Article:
So on the bathroom and kitchen front, going zero waste has been extremely easy for me.
Zero waste food
Zero waste food is a bit more of a challenge. There will be some products that you cannot buy without plastic that will be difficult to make yourself. The most difficult challenge is vegan butter, which comes either in a plastic tub or in waxed paper which cannot be recycled. Apart from that you can probably manage to buy most other foods either loose or in non-plastic packaging. Here are a few tips:
- Buy fruit and vegetables loose by shopping at a greengrocer or at local markets.
- Buy food from refill stores if there is one near you, or order online. These shops sell food such as lentils, beans, nuts, seeds, flours, rice, grains, dried fruit, cleaning products and much more.
- Buy bread from bakeries and bring your own bag. You can also make your own bread from scratch or invest in a bread maker.
- You can make your own oat or nut milk quite easily using a food processor and a nut milk bag. The process is very easy and only takes a few minutes.
- You can make your own fruit juice if you have juicer, or buy it in a glass bottle.
- Seitan is very easy to make and you can buy vital wheat gluten flour online quite cheaply. The Suma brand of flour comes in a paper pack.
- Instead of buying frozen vegetables, you can partially cook your veg then freeze it.
- You can try making your own nut cheese – you’ll find many simple recipes online.
- Avoid buying food in tetrapaks. These cartons are made from composite materials. The packaging is ground up into small particles which are separated. Some are used to make other products and some go to landfill. So this is not really ‘recycling’ in the true sense. The process also requires a lot of energy.
- If there are particular foods that you simply cannot do without then you could have a look at Terracycle. They recycle things like crisp packets, biscuit wrappers and many other types of packaging that is normally not taken up by the main recycling companies.
Apart from food and personal care items, you’ll have lots of other items around the house that you’ll want to get rid of from time to time. Many people give things like old clothing, books and bric-a-brac to charity. But you may have many items that the charities don’t accept. Rather than throwing them away, here are a few tips:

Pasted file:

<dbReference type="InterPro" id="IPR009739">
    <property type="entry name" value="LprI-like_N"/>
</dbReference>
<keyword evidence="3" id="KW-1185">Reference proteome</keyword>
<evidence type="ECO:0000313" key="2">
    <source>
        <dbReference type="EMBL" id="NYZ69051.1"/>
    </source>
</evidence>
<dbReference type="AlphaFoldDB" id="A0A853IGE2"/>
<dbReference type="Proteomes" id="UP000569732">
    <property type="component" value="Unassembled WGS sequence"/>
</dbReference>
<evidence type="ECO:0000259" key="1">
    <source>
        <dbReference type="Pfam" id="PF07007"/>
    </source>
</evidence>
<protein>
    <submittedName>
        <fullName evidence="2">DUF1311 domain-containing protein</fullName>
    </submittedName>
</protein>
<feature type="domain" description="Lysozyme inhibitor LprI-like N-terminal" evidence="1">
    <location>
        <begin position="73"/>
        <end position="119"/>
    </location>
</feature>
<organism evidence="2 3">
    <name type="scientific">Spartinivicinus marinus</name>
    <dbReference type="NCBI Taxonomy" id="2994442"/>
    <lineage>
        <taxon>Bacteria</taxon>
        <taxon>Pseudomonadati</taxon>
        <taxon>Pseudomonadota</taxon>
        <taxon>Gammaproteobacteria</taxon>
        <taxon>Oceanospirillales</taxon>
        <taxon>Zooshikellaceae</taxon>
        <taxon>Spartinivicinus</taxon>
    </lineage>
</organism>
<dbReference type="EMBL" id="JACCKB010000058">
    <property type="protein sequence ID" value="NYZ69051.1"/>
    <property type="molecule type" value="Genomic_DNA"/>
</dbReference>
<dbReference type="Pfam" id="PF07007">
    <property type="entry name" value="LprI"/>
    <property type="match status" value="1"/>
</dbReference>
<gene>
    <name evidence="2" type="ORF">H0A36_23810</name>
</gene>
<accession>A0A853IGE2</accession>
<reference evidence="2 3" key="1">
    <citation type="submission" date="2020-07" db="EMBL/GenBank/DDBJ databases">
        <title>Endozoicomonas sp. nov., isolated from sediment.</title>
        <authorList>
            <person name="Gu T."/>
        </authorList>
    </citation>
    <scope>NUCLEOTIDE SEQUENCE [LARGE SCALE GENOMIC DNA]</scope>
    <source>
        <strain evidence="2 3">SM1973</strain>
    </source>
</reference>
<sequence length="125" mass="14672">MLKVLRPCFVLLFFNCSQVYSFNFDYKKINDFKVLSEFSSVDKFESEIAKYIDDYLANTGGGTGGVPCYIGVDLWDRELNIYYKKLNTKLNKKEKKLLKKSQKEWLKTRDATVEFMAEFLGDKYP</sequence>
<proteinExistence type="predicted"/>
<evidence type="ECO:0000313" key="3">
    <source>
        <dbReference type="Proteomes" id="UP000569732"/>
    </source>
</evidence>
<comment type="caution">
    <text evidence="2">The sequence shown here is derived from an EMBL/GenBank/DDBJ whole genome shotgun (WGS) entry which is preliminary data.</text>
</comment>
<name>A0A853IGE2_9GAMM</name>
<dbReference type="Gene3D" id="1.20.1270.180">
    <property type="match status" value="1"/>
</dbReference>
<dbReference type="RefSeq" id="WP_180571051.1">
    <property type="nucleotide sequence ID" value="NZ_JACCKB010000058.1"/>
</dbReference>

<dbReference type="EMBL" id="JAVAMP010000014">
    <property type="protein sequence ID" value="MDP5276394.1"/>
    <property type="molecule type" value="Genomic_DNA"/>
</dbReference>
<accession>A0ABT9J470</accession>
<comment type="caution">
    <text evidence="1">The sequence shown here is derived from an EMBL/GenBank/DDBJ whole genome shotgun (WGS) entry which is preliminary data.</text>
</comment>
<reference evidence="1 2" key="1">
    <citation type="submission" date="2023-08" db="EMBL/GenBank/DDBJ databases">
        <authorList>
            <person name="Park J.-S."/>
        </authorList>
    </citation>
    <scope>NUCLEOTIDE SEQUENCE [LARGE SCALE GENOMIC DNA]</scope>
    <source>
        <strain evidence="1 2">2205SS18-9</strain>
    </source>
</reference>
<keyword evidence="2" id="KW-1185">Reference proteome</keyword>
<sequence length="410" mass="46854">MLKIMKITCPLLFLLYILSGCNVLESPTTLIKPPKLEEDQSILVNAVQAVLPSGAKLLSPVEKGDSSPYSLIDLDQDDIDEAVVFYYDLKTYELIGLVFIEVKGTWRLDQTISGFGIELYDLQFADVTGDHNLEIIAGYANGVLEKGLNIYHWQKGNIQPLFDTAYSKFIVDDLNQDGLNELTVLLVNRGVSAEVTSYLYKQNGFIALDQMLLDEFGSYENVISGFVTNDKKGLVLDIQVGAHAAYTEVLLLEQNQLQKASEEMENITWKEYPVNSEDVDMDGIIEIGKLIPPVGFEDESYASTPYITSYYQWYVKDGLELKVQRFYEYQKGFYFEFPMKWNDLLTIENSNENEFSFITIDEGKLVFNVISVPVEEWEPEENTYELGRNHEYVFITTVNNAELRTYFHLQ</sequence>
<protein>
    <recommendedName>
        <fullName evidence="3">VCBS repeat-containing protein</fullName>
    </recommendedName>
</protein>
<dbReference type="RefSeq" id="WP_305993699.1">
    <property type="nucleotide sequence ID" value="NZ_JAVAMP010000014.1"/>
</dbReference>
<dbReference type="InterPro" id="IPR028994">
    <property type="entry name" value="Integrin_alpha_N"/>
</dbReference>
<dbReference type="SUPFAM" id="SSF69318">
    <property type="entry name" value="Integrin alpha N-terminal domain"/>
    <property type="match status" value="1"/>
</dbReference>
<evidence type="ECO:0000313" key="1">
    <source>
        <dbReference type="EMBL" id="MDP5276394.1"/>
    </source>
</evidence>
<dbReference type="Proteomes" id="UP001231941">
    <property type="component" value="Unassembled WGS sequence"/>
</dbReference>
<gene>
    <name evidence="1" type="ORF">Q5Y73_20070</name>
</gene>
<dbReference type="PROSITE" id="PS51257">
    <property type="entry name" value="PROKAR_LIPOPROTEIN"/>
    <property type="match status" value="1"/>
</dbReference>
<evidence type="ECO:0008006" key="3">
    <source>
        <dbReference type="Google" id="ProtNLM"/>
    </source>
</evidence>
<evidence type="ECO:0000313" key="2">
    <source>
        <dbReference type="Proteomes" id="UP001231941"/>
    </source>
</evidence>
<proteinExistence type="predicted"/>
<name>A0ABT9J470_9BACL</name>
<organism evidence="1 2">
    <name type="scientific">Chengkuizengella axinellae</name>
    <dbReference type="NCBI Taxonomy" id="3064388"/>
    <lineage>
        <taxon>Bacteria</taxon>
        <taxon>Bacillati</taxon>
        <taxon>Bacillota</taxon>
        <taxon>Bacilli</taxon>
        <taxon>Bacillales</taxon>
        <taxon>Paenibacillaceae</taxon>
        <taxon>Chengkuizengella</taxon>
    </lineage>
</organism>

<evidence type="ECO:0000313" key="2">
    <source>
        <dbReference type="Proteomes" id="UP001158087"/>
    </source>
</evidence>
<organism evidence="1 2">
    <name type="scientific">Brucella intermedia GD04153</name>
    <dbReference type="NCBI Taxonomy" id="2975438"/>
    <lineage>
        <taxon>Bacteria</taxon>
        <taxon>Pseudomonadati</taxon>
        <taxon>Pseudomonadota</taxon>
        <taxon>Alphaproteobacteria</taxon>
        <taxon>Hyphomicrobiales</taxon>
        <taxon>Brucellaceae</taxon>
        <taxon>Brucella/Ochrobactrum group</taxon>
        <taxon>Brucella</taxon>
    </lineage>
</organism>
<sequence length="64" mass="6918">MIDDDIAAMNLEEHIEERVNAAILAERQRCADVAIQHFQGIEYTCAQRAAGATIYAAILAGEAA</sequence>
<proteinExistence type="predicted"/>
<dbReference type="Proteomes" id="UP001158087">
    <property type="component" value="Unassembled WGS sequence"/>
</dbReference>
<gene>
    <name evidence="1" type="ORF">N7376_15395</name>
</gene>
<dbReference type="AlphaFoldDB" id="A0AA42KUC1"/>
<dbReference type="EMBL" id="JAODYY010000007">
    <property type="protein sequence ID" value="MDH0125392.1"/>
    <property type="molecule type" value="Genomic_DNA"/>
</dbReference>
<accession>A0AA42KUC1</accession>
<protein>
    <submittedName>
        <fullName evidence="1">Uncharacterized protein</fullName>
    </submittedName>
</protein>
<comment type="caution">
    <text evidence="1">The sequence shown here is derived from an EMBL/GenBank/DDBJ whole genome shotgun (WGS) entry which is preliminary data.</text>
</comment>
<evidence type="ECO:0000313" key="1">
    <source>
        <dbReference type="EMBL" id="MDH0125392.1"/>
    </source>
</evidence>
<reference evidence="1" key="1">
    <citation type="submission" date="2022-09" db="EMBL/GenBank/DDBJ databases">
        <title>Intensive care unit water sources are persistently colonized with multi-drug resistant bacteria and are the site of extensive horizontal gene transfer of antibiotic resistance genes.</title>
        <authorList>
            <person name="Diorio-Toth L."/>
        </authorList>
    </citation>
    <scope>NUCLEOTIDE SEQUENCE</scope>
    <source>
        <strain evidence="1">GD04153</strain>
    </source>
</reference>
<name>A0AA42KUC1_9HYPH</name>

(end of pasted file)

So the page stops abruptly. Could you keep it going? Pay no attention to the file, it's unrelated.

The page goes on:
- Electronics and CD’s can be sold or given away and you’ll find groups and websites for this purpose if you do an online search.
- Clothing and shoes can also be sold online or given away. Depop is just one website where you can sell clothing. High street shoe chain Schuh will take back old shoes.
- IKEA will take back any used furniture that was bought from its stores. You’ll also find online groups or websites where you can sell or give away furniture.
- Join a Freecycle group in your area if you have anything you want to give away, or join your local Zero Waste group on Facebook where you can ask for advice.
Don’t forget that many items can be repaired. Look for a repair shop near you before you consider buying something new.
There are tentative signs that we could be moving towards a circular economy. This is a closed loop system where packaging is reused. Terracyle has launched a project called ‘Loop’ which aims to revolutionise the way products are bought and sold. Packaging is owned by the seller and is collected after use. Some of the large supermarket chains such as Tesco have signed up to trial the new system.
Some final comments..
Going zero waste does take a bit of work, especially when it comes to food, so it is important not to aim for perfection, especially in the initial stages. Solutions will come to you as you go along. Join a zero waste group on Facebook for support and advice on any questions you have. Don’t get demoralised every time you walk into a supermarket. Remember that you don’t need most of those items anyway, and in the past people lived very comfortably with a lot less choice. You’ll be healthier too, as you will be less inclined to buy processed foods which invariably come packaged in plastic, so you’ll be making a lot of your own food from scratch.
This article is part of the Creative Commons and is free to share and reproduce with attribution.